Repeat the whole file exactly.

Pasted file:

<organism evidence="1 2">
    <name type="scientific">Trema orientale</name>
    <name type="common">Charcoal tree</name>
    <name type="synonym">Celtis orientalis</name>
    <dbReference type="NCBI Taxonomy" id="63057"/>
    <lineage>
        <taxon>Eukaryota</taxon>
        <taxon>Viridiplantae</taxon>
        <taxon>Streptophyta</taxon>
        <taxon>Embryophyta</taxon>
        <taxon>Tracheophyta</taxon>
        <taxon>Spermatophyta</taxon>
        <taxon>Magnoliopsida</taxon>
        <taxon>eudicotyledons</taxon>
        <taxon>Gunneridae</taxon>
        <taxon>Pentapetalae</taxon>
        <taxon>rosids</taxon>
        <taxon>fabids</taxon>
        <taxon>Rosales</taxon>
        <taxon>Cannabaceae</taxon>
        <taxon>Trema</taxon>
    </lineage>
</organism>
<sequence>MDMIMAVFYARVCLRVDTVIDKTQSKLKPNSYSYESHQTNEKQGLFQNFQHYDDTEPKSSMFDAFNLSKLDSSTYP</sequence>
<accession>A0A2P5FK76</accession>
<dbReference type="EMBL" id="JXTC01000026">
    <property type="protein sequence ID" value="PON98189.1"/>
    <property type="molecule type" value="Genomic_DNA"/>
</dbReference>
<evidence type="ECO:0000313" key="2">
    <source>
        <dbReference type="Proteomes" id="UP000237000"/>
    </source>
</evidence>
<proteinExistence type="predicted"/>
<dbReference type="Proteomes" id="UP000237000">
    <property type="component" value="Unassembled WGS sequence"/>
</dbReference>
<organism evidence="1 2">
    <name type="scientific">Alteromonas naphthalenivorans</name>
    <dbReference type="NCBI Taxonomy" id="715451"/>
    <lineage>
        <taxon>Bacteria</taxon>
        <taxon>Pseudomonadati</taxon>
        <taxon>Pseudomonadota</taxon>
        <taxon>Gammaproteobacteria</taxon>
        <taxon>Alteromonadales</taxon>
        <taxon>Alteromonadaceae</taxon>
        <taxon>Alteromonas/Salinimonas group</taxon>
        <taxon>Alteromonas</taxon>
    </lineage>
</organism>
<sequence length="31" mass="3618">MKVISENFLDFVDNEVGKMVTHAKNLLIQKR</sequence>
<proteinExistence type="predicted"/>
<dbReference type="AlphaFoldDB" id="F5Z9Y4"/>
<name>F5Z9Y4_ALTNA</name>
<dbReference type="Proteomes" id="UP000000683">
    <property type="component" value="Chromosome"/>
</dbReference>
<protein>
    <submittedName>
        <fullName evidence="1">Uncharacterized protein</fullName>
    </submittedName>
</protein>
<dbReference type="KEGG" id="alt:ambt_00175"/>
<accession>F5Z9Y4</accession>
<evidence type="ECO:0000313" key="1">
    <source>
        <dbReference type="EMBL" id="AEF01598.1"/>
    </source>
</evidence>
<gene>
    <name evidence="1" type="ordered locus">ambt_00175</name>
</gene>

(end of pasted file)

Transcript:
<organism evidence="1 2">
    <name type="scientific">Trema orientale</name>
    <name type="common">Charcoal tree</name>
    <name type="synonym">Celtis orientalis</name>
    <dbReference type="NCBI Taxonomy" id="63057"/>
    <lineage>
        <taxon>Eukaryota</taxon>
        <taxon>Viridiplantae</taxon>
        <taxon>Streptophyta</taxon>
        <taxon>Embryophyta</taxon>
        <taxon>Tracheophyta</taxon>
        <taxon>Spermatophyta</taxon>
        <taxon>Magnoliopsida</taxon>
        <taxon>eudicotyledons</taxon>
        <taxon>Gunneridae</taxon>
        <taxon>Pentapetalae</taxon>
        <taxon>rosids</taxon>
        <taxon>fabids</taxon>
        <taxon>Rosales</taxon>
        <taxon>Cannabaceae</taxon>
        <taxon>Trema</taxon>
    </lineage>
</organism>
<sequence>MDMIMAVFYARVCLRVDTVIDKTQSKLKPNSYSYESHQTNEKQGLFQNFQHYDDTEPKSSMFDAFNLSKLDSSTYP</sequence>
<accession>A0A2P5FK76</accession>
<dbReference type="EMBL" id="JXTC01000026">
    <property type="protein sequence ID" value="PON98189.1"/>
    <property type="molecule type" value="Genomic_DNA"/>
</dbReference>
<evidence type="ECO:0000313" key="2">
    <source>
        <dbReference type="Proteomes" id="UP000237000"/>
    </source>
</evidence>
<proteinExistence type="predicted"/>
<dbReference type="Proteomes" id="UP000237000">
    <property type="component" value="Unassembled WGS sequence"/>
</dbReference>
<organism evidence="1 2">
    <name type="scientific">Alteromonas naphthalenivorans</name>
    <dbReference type="NCBI Taxonomy" id="715451"/>
    <lineage>
        <taxon>Bacteria</taxon>
        <taxon>Pseudomonadati</taxon>
        <taxon>Pseudomonadota</taxon>
        <taxon>Gammaproteobacteria</taxon>
        <taxon>Alteromonadales</taxon>
        <taxon>Alteromonadaceae</taxon>
        <taxon>Alteromonas/Salinimonas group</taxon>
        <taxon>Alteromonas</taxon>
    </lineage>
</organism>
<sequence length="31" mass="3618">MKVISENFLDFVDNEVGKMVTHAKNLLIQKR</sequence>
<proteinExistence type="predicted"/>
<dbReference type="AlphaFoldDB" id="F5Z9Y4"/>
<name>F5Z9Y4_ALTNA</name>
<dbReference type="Proteomes" id="UP000000683">
    <property type="component" value="Chromosome"/>
</dbReference>
<protein>
    <submittedName>
        <fullName evidence="1">Uncharacterized protein</fullName>
    </submittedName>
</protein>
<dbReference type="KEGG" id="alt:ambt_00175"/>
<accession>F5Z9Y4</accession>
<evidence type="ECO:0000313" key="1">
    <source>
        <dbReference type="EMBL" id="AEF01598.1"/>
    </source>
</evidence>
<gene>
    <name evidence="1" type="ordered locus">ambt_00175</name>
</gene>